Virtually all new product developments projects begin with a conceptual design phase. During this early stage, industrial designers and engineers rapidly explore and refine several ideas by engaging in free-flowing, collaborative brainstorming sessions. These sessions are intended to originate a wide range of potential design solutions from hand-drawn sketches, 2D drawings and layouts, 3D models, and renderings. All of these concept design methods come with inherent advantages and disadvantages. Designs coming from the sessions are considered and evaluated until a final concept design is chosen and pursued for further development – usually determined by functional, marketing, and manufacturing requirements.
During the concept phase, ideas are generated using methods ranging from rough sketches on paper or white boards to using a 3D CAD tool. A recent study entitled, “Trends in Concept Design,” conducted by PTC, discusses the different methods by which concept designs are initiated and captured. According to the survey, the largest percentage of the survey’s participants indicated that concept designs were captured electronically in the form of 3D data, however, several participants indicated that concepts were still created and shared through hand-drawn paper sketches. Regardless of how concept designs are generated, manual or digital, the vast majority of those involved with concept design have the ability to visualize and create designs in 3D. This is only natural since we all live in a 3D world.
Another reason why concept design is such a critically important phase of successful new product design is because this is usually when the majority of the total development costs are committed to developing, manufacturing, and bringing a product to market. The PTC survey found that the majority of the manufacturing cost of a typical product is committed by the end of the conceptual phase. As a result, if poor decisions made during this early phase of design, manufacturers stand to lose much of the money that was committed before production even starts. The bottom line is that a high-quality concept design model is essential for accurately determining and committing to product costs.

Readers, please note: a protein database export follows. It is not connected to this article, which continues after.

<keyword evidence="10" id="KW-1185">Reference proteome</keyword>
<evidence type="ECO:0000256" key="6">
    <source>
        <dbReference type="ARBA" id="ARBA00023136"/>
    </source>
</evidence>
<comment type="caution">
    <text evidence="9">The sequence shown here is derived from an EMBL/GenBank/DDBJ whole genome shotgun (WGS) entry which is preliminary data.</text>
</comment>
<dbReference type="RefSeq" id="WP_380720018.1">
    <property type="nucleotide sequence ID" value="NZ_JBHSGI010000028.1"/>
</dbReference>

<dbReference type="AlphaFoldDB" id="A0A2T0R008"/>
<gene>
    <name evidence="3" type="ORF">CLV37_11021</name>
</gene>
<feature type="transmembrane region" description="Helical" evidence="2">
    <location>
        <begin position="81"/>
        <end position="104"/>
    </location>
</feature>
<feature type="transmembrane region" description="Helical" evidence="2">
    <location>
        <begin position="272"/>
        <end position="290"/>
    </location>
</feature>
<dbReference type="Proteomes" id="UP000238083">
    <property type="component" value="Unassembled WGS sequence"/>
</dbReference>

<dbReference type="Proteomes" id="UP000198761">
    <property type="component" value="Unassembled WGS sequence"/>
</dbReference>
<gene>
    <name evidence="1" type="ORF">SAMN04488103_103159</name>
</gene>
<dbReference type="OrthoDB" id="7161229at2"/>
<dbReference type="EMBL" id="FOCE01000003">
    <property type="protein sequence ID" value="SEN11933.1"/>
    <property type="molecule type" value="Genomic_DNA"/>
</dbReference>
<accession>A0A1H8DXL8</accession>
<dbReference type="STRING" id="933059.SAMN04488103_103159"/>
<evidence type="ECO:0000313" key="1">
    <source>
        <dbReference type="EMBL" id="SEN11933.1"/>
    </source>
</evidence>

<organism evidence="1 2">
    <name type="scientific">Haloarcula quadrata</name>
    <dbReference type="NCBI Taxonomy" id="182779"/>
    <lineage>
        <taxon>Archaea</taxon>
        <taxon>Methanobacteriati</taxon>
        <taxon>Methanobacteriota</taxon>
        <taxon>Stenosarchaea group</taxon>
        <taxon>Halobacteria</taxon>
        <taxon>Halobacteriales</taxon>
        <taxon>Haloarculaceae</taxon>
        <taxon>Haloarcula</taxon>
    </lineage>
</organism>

PTC’s Creo family of design apps is well-suited for both concept design and detailed design. Creo Sketch is a tool for capturing early concepts in the form of 2D sketches, while Creo Direct is suited for efficiently creating a high-quality 3D model that can be used for a multitude of purposes. In the Creo Direct environment, you can create and edit 3D designs through direct interaction with their geometry. You can make changes to the basic design elements at any point with little impact to the overall design process. In this design environment, the shape of a 3D model is how it appears from the outside. Additionally, the resulting geometry is compatible with all downstream Creo applications, like Creo Parametric or Creo Simulate.
So, while some manufacturers have downplayed conceptual design in the early phase of product development as an unnecessary cost, successful manufacturers have embraced concept design and have been rewarded with better overall designs and cost management up front – ultimately leading to more satisfied customers and higher profits.